• These two tax credits combined are why almost half of Americans pay no federal income tax

  • Romney was actually right when he said that.

  • But almost nobody who claims these credits would classify it as welfareeven though

  • it fits our definition of direct monetary assistance based on income.

  • Probably because there's a weird stigma about having received welfare and nobody wants

  • to admit that they might have.

  • Take education for example, up through high school it's free for everyone, regardless

  • of income, so that's not welfare.

  • But higher education is a different story.

  • We've already ruled out student loans, but if you filled out a FAFSA, you very likely

  • received a Pell Grant.

  • This is monetary assistance based on income.

  • It's not direct since it goes to the school rather than to you, but it is free education

  • assistance that you never have to pay back.

  • You can receive up to $5920 per academic year for up to six years.

  • Seven million Americans received the Pell Grant last academic year, costing the federal

  • government 28.2 billion dollars.

  • But these are still gray forms of welfare that not everyone would agree counts as welfare.

  • So let's switch gears and talk about the more black and white forms of welfarelike

  • the Obamaphone from the 2012 election, do you remember that?

  • You got Obamaphone?

  • Yes, everybody in Cleveland if you a minority got an Obamaphone, keep Obama in president,

  • you know?

  • He gave us a phone, he gonna do more.

  • The program is actually called Lifeline, it's administered by the FCC and provides discounted

  • telephone service to low-income households.

  • And it was actually started in 1985 by Ronald Reagan.

  • It used to only provide landline phones but has since moved on to cell phones and recently

  • started to offer internet service.

  • Because c'mon, it's 2019 and nobody uses a landline anymorenot even your grandma.

  • It's not a free phone though, it's a discounted service where the FCC only pays $9.25 a month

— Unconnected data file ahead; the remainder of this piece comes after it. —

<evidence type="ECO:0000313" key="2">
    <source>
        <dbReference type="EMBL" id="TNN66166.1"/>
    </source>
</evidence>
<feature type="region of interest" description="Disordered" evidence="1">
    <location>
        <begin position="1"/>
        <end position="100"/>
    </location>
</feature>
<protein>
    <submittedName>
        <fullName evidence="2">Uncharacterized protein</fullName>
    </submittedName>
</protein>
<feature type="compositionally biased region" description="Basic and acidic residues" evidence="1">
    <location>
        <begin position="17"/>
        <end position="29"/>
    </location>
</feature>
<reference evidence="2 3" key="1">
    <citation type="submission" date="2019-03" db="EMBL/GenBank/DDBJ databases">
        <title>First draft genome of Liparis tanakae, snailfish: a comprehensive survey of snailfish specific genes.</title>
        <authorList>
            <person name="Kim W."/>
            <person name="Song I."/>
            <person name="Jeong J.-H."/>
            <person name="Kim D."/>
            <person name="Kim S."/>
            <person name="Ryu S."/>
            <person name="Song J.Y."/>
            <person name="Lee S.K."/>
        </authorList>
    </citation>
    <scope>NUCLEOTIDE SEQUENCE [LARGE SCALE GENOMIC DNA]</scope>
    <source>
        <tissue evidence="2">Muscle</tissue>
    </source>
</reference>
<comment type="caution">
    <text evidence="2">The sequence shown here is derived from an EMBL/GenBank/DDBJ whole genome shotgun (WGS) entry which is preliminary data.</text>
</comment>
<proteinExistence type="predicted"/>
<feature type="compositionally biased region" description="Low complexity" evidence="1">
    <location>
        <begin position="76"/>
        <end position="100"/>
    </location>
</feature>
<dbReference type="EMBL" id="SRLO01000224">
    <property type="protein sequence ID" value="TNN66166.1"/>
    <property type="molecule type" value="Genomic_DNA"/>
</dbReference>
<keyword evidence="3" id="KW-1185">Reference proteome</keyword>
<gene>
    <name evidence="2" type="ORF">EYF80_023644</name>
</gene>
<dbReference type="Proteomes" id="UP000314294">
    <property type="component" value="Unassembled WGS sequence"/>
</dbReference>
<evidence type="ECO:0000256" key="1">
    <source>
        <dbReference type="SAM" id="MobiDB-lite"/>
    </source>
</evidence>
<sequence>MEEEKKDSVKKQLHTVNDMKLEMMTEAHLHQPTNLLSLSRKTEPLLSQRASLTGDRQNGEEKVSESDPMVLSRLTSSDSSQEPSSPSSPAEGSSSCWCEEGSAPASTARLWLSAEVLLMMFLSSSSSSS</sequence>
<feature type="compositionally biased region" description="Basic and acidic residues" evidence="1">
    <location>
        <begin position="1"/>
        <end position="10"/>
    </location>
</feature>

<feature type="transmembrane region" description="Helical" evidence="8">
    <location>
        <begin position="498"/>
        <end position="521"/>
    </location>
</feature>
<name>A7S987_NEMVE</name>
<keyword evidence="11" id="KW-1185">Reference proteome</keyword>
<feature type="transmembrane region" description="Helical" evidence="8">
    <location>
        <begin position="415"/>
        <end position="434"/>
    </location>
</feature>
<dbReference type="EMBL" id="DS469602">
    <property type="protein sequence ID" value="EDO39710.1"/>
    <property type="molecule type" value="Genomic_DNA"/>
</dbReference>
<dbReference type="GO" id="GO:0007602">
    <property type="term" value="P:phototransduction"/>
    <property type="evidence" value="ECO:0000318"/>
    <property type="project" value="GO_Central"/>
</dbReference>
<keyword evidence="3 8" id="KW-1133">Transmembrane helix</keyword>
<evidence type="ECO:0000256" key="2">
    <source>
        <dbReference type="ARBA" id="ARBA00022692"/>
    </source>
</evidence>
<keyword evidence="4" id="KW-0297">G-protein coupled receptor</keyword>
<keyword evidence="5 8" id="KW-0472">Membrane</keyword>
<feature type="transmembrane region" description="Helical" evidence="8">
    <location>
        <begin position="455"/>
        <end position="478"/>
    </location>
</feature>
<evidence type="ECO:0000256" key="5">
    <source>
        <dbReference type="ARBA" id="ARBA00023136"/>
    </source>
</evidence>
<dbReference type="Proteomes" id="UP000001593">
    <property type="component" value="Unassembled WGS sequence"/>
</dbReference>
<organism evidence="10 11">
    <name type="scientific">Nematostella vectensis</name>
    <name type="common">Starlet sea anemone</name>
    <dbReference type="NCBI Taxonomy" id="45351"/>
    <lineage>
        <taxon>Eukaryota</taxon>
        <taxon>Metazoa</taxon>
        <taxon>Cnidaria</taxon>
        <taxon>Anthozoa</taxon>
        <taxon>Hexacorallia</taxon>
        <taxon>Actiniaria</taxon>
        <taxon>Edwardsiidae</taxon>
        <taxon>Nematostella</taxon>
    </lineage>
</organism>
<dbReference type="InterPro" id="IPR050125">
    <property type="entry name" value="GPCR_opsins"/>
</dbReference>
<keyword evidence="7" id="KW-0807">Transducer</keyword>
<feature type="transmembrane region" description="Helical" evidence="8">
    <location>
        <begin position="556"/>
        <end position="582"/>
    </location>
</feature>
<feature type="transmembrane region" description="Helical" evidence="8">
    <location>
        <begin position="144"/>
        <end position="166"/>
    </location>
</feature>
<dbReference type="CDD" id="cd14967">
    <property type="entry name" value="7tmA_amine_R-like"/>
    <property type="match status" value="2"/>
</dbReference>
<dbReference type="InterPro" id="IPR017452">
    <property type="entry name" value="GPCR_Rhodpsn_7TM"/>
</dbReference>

• on your bill, you cover the rest.

  • You actually help pay for it with that Universal Service Fund tax on your bill.

  • 10.7 million households are part of the program and it costs the government 1.3 billion dollars

  • a yearthis is by far the smallest program I'm going to talk about today.

  • She actually explains how you qualify in that clip

  • How'd he give you a phone?

  • You sign up, if you on food stamps, you on social security, you got low income, you disability.

  • Your income must be at or below 135% of the Federal Poverty Line or you have to participate

  • in another federal financial assistance program.

  • And most of those other federal financial assistance programs are what we would call

  • welfare.”

  • Temporary Assistance for Needy Families, or TANF, is a cash assistance program that fits

  • almost everyone's definition of welfare.

  • It's also sometimes referred to as state-sponsored child support.

  • Its main purpose is to serve as a financial safety net, provide job opportunities, promote

  • family stability, and prevent out of wedlock pregnanciesthat's a weird one.

  • It falls under the Department of Health and Human Services and distributes 17.3 billion

  • dollars to 3.4 million families.

  • Though, like many of these programs, it's actually run by the individual states and

  • each state sets their own requirements and payout levels.

  • Under the program, you are supposed to accept a job within 24 months and be working or training

  • for 30 hours a week, and you can only be on the program for a maximum of 60 months